HomeTV ShowsTV Review: 'McCartney 3, 2, 1,’ A Peregrination “Across The Universe” Of...

TV Review: ‘McCartney 3, 2, 1,’ A Peregrination “Across The Universe” Of The Fab Four

Those who are fond of The Fab Four are in for a treat with the miniseries McCartney 3, 2, 1 the result of the collaboration between the former member of The Beatles, Sir Paul McCartney, and record producer Rick Rubin.

The six episodes, directed by Zachary Heinzerling, are a crossover between a documentary and a visual podcast that echoes Song Exploder — where musicians dissect their songs. It all takes place in a a recording studio, in front of a mixer, where McCartney and Rubin are intent on listening and analysing the English band’s greatest hits and recalling the circumstances that inspired them. The choice of black and white creates an evocative atmosphere for this spellbinding musical trip down memory lane.

The first episode — “These Things Bring You Together” — focuses on the beginnings of the Beatles, which started in Liverpool, “The Capital of Ireland” as Paul McCartney will eventually say. This is because of the intrinsic Celtic culture connected to the city. He also shares anecdotes about his teenage friendship with John Lennon and George Harrison, with whom he had the same passion for guitar, music and hitchhiking. Whilst, as everyone knows Ringo Starr, joined the group later, taking over the position from Pete Best.

McCartney explains how back in the day, with his band they “were writing memorable songs,” because there were no recording devices. Hence, they had to remember the music by heart and choose catchy tunes and lyrics. Many titles, and songs were simply born out of mundane occasions, like when John Lennon had to explain to his son that his mother had died and told him: “We Can Work It Out.” Other songs, like “Michelle,” were the outcome of sophisticated aspirations: the young musicians would wear black turtle necks when visiting John at his Art College, fascinated by the French allure of the people attending.

The second episode —The Notes That Like Each Other— unravels as an engaging scholarly analysis of music. What mesmerises is to discover that McCartney cannot read or write music, but “it’s all in the head.” His exquisite musical ear and sense of rhythm lead the way through the mathematical permutation of chords. The success of The Beatles was further determined by the introduction of diverse musical genres, thanks to the influence of their historical producer, George Martin. Paul, after listening to Bach’s Brandenburg Concerto was impressed by a high pitched C, that Martin identified as being played by a Piccolo Trumpet. That is how this instrument was introduced in “Penny Lane,” played by none other than classical musician David Mason.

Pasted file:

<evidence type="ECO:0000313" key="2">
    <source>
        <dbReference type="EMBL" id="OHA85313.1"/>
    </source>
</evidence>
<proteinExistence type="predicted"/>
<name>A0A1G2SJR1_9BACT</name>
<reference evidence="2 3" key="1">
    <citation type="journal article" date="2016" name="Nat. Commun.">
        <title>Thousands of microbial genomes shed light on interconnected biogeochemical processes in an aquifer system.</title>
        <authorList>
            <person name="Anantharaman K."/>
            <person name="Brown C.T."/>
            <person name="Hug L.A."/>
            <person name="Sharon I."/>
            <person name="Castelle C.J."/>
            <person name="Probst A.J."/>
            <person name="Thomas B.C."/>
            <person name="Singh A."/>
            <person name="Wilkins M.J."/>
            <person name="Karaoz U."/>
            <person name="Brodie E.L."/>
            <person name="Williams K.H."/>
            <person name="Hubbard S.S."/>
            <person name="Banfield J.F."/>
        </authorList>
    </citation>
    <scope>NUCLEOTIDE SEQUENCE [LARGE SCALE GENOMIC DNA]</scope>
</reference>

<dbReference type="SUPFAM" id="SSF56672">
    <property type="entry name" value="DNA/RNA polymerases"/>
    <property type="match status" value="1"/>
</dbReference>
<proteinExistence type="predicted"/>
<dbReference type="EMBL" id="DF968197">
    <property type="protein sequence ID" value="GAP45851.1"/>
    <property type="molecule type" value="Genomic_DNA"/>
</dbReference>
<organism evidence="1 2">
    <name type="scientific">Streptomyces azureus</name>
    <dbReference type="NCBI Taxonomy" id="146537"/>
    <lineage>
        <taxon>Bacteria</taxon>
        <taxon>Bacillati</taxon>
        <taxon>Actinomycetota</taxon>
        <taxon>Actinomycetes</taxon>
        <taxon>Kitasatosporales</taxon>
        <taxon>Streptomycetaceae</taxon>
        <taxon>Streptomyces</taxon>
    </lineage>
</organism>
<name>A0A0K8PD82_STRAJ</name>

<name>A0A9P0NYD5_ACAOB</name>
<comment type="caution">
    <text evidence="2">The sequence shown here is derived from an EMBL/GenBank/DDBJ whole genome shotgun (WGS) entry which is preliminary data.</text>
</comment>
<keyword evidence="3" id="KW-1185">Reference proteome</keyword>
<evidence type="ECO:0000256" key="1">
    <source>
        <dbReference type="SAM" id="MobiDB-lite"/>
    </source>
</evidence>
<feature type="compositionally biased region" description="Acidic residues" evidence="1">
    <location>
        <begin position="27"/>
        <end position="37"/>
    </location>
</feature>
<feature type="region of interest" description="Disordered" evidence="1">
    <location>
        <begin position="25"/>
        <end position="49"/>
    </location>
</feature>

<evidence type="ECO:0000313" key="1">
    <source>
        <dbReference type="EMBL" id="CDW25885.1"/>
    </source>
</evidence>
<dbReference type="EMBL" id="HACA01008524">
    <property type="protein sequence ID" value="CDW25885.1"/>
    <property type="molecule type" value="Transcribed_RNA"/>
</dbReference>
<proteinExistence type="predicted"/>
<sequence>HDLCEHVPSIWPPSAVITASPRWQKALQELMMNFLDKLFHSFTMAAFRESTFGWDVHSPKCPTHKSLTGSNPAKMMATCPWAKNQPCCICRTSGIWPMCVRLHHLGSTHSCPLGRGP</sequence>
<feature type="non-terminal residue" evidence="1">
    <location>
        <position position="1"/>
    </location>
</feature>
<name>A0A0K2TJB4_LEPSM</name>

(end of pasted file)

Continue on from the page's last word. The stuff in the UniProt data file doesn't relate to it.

In the third episode —The People We Loved Were Loving Us— McCartney delves into the feeling of acceptance from fans all over the world. He describes the stairway to stardom he had with the band, that prepared them to becoming public figures; as opposed to what happens today with talent-shows where youngsters are thrust into fame out of the blue. McCartney retraces the great camaraderie he experienced hanging out with artists. Being around friends of that ilk prompted him and his music-pals to coalesce the literary world with daily routine. The topical example is when Julian Lennon drew a picture of his school mate, Lucy, floating in the sky surrounded by stars that he would call diamonds.

The Beatles were incredibly fond of Lewis Carroll, so it was an organic process to envision the kaleidoscope eyes of their “Lucy In The Sky With Diamonds.” Those were also the days when Transcendental Meditation would enter the life of the British band, after a trip to Rishikesh in Northern India, to take a training course at the Ashram of Maharishi Mahesh Yogi. This experience would eventually develop Harrison’s interest in Indian music, to the point that he called his son Dhani, after the sixth and seventh notes of the Indian music scale, dha and ni.